Definitions

from The American Heritage® Dictionary of the English Language, 4th Edition

  • n. A cetacean (Grampus griseus) related to and resembling the dolphins but lacking a beaklike snout.
  • n. Any of various similar cetaceans, such as the killer whale.

from Wiktionary, Creative Commons Attribution/Share-Alike License

  • n. The killer whale or orca
  • n. A type of gray dolphin-like creature, Grampus griseus, with a blunt nose

from the GNU version of the Collaborative International Dictionary of English

  • n. A toothed delphinoid cetacean, of the genus Grampus, esp. G. griseus of Europe and America, which is valued for its oil. It grows to be fifteen to twenty feet long; its color is gray with white streaks. Called also cowfish. The California grampus is G. Stearnsii.
  • n. A kind of tongs used in a bloomery.

from The Century Dictionary and Cyclopedia

  • n. A cetacean of the family Delphinidæ, subfamily Delphininæ, and genus Phocæna or Orca, etc.; some large dolphin-like or porpoise-like cetacean, of predatory and carnivorous habits.
  • n. A cetacean of the family Delphinidæ and subfamily Globicephalinæ; a caaing- or pilot-whale; a blackfish or cowfish. In superficial characters it resembles the preceding, and grows to even larger size, but is timid and inoffensive. See cut under Globicephalus.
  • n. [capitalized] [NL.] A genus of grampuses, containing such as G. griseus. They are related to the caaing-whales (Globicephalus), and not specially to the pre-daceous grampuses (Orca), have no teeth in the upper jaw and few in the lower, and 68 vertebræ). There are several species.
  • n. The dobson or hellgrammite: more fully called water-grampus.
  • n. A pursy, puffy fellow; an obese person.
  • n. The whip-tailed scorpion, Thelyphonus giganteus. Also called mule-killer, and in the West Indies vinaigrier, or vinegar-maker, from its acid secretion. LFlorida, U. S.]
  • n. The tongs with which the blooms are handled in a bloomery.

from WordNet 3.0 Copyright 2006 by Princeton University. All rights reserved.

  • n. predatory black-and-white toothed whale with large dorsal fin; common in cold seas
  • n. slaty-grey blunt-nosed dolphin common in northern seas

Etymologies

Alteration (perhaps influenced by grand) of Middle English graspeis, from Old French craspois, graspeis, from Medieval Latin crassus piscis, craspiscis : Latin crassus, fat + Latin piscis, fish.
(American Heritage® Dictionary of the English Language, Fourth Edition)

Examples

  • Jan held on and breathed through his nose, snorting like a grampus.

    JAN, THE UNREPENTANT

  • She had got the start, and kept it, but at the expense, for the time, of her power of utterance; for when she came in presence of the Doctor, she stood blowing like a grampus, her loose toy flying back from her face, making the most violent effort to speak, but without the power of uttering a single intelligible word.

    The Surgeon's Daughter

  • It shares with the southern parks abundant marine life: Kamchatka crab Paralithodes camtschatica, sea otter (900 animals), sea lion Eumetopias jubatus (EN, 800 breeding animals), Kuril seal Phoca vitulina stejnegeri (500), spotted P. largha and ringed seals P. hispida ochotensis, Risso's dolphin grampus griseus, narwhal Monodon monoceros and walrus Odobenus rosmarus divergens.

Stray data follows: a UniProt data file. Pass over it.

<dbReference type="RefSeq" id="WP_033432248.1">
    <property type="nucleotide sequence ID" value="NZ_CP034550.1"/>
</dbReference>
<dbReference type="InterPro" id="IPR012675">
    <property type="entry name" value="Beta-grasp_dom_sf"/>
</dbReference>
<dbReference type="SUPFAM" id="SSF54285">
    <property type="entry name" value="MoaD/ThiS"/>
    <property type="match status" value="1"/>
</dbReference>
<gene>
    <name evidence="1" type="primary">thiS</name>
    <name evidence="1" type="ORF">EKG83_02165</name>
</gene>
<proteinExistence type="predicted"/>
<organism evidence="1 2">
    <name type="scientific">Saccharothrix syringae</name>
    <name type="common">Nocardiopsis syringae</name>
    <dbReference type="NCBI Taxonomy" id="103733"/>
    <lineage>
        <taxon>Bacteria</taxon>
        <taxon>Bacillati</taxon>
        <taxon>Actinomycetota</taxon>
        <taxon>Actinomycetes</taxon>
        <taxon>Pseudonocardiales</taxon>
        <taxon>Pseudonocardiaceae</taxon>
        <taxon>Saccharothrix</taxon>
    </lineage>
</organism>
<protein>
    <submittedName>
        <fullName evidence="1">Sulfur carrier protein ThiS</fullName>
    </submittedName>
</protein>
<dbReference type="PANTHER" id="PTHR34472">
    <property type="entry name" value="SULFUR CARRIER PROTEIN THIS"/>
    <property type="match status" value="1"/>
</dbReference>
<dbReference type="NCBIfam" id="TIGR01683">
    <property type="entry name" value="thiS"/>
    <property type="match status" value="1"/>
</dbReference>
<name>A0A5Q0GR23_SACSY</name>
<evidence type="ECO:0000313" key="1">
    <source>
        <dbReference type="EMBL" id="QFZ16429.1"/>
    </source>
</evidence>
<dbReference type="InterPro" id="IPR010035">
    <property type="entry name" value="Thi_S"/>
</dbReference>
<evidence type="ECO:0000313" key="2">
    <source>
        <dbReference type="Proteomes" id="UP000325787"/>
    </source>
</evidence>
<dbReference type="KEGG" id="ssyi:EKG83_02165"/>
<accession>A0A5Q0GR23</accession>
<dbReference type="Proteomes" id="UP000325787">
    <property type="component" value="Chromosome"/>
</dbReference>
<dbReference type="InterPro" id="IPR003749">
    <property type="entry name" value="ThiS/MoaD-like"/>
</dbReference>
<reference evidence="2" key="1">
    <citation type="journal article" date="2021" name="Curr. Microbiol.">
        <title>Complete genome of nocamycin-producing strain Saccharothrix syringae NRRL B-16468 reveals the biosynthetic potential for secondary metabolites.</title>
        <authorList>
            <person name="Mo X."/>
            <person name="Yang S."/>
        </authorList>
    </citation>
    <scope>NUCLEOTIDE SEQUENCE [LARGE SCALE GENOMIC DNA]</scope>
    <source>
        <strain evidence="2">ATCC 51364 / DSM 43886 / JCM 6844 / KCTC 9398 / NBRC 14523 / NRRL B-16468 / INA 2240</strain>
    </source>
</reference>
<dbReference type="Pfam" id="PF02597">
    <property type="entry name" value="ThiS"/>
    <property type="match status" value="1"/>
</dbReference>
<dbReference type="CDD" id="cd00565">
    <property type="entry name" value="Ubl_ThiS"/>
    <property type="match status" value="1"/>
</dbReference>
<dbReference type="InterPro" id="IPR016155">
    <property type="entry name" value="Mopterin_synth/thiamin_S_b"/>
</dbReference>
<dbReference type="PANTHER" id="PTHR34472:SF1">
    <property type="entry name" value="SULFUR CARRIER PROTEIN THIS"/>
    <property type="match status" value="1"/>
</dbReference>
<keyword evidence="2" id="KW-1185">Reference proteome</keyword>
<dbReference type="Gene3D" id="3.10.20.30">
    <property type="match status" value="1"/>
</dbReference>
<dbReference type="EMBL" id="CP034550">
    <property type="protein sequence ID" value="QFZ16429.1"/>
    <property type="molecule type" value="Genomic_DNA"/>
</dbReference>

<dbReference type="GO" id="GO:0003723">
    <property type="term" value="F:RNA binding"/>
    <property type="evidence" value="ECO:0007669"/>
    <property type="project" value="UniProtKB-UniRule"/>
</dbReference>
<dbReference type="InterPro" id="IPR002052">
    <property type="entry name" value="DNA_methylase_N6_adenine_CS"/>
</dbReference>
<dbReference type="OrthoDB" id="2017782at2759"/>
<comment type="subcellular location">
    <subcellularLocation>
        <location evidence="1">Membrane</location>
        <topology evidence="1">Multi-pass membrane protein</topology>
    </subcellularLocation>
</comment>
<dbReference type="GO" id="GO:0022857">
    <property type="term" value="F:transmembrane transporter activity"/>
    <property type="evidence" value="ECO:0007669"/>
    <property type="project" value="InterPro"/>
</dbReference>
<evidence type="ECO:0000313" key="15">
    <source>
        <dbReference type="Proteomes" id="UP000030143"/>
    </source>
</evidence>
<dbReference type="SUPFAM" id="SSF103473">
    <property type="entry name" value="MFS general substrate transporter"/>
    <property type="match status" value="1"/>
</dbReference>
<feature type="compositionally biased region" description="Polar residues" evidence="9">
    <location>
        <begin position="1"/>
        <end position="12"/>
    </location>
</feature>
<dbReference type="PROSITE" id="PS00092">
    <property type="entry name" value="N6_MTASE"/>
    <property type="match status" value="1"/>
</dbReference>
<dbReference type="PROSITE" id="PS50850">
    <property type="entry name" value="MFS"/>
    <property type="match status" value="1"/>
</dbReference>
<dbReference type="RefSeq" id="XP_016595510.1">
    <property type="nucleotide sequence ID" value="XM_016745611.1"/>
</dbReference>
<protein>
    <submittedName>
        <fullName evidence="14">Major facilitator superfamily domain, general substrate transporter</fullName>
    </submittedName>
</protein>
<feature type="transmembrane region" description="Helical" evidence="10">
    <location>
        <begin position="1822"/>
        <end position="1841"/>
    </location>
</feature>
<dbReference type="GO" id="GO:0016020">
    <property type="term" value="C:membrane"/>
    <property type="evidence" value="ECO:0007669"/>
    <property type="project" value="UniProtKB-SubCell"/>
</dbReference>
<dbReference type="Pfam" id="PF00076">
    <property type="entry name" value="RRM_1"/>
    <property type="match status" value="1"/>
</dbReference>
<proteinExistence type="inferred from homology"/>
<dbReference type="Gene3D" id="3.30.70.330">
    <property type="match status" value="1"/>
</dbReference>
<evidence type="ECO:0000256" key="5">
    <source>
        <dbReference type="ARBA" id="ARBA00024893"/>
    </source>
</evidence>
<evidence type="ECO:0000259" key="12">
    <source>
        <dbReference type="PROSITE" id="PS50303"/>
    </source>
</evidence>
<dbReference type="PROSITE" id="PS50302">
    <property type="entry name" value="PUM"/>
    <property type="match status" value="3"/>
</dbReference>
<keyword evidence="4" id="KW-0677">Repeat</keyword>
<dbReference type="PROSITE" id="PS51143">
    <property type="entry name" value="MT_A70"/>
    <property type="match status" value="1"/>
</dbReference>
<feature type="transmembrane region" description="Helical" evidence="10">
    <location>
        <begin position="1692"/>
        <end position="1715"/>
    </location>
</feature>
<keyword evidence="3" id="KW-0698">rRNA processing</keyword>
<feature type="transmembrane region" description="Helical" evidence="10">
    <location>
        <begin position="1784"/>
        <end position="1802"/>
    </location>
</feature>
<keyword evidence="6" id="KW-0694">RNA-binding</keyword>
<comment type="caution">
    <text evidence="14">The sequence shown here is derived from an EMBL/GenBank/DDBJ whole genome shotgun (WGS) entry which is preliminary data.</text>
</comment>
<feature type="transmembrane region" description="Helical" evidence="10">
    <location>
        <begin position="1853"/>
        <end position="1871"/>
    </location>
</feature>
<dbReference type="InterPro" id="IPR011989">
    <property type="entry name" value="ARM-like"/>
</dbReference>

Volcanoes of Kamchatka, Russian Federation

  • Here they waited some little time while the marriage party enrolled themselves; and meanwhile the wheezy little pew – opener — partly in consequence of her infirmity, and partly that the marriage party might not forget her — went about the building coughing like a grampus.

    Dombey and Son

  • The Governor will blow like an old grampus, I know he will, — well, we must stop till he gets his wind again.

    The History of Pendennis

  • The grampus, or sea-wolf, was another article of food which bears testimony to the coarse palate of the early Englishman, and at the same time may afford a clue to the partiality for disguising condiments and spices.

    Old Cookery Books and Ancient Cuisine

  • He was in poor condition and puffed like a grampus, and he seemed to have no sort of head for heights.

    Greenmantle

  • However, the fact remained that the mention of her name conjured up assorted visions-starting with Jamie kissing her ardently in an alcove at Castle Leoch, and ending with him fumbling up her nightgown in the darkness of their marriage bed, hands warm and eager on her thighs-that made me snort like a grampus and feel the blood throb hotly in my temples.

    A Breath of Snow and Ashes

  • Brianna was incandescent, and breathing like a grampus.

    A Breath of Snow and Ashes

  • He breathed like a grampus for a bit, though, and finally, his complexion began to fade back to something like normal.

    A Breath of Snow and Ashes

Comments

Log in or sign up to get involved in the conversation. It's quick and easy.

  • Yes, a horde causing a rumpus, I think.

    March 4, 2008

  • Doesn't it sound like he's referring to a horde of old guys with grandchildren?
    ;-)

    March 4, 2008

  • "Twice that afternoon Stephen was called on deck, once to see a troop of grampuses, and once to be shown a startling change in the sea..."
    --Patrick O'Brian, The Thirteen Gun Salute, 143

    March 4, 2008